3D cell culture models: Drug pharmacokinetics, safety assessment, and regulatory consideration
Brown, Paul C
Chow, Edwin C Y
Ferguson, Stephen S
Freedman, Benjamin S
Guo, Grace L
Li, Albert P
Mumenthaler, Shannon M
Proctor, William R
Wange, Ronald L
JournalClinical and Translational Science
MetadataShow full item record
AbstractNonclinical testing has served as a foundation for evaluating potential risks and effectiveness of investigational new drugs in humans. However, the current two-dimensional (2D) in vitro cell culture systems cannot accurately depict and simulate the rich environment and complex processes observed in vivo, whereas animal studies present significant drawbacks with inherited species-specific differences and low throughput for increased demands. To improve the nonclinical prediction of drug safety and efficacy, researchers continue to develop novel models to evaluate and promote the use of improved cell- and organ-based assays for more accurate representation of human susceptibility to drug response. Among others, the three-dimensional (3D) cell culture models present physiologically relevant cellular microenvironment and offer great promise for assessing drug disposition and pharmacokinetics (PKs) that influence drug safety and efficacy from an early stage of drug development. Currently, there are numerous different types of 3D culture systems, from simple spheroids to more complicated organoids and organs-on-chips, and from single-cell type static 3D models to cell co-culture 3D models equipped with microfluidic flow control as well as hybrid 3D systems that combine 2D culture with biomedical microelectromechanical systems. This article reviews the current application and challenges of 3D culture systems in drug PKs, safety, and efficacy assessment, and provides a focused discussion and regulatory perspectives on the liver-, intestine-, kidney-, and neuron-based 3D cellular models. © 2021 The Authors.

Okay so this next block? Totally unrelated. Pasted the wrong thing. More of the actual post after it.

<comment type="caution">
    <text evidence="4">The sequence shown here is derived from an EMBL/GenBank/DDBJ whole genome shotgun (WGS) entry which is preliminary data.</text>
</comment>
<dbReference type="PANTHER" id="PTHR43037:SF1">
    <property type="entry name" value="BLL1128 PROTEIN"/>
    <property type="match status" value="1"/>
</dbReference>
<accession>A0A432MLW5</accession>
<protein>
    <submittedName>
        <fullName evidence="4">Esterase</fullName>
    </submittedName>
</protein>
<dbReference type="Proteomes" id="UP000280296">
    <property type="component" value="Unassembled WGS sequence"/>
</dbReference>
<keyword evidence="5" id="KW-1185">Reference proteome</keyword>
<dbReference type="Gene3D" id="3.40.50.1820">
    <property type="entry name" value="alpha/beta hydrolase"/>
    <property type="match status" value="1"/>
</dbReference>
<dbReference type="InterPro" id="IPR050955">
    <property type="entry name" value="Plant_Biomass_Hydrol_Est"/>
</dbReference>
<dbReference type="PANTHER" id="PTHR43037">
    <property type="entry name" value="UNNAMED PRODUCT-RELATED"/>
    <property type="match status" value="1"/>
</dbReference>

Rights/Terms© 2021 The Authors. Clinical and Translational Science published by Wiley Periodicals LLC on behalf of the American Society for Clinical Pharmacology and Therapeutics. This article has been contributed to by US Government employees and their work is in the public domain in the USA.
Identifier to cite or link to this itemhttp://hdl.handle.net/10713/16079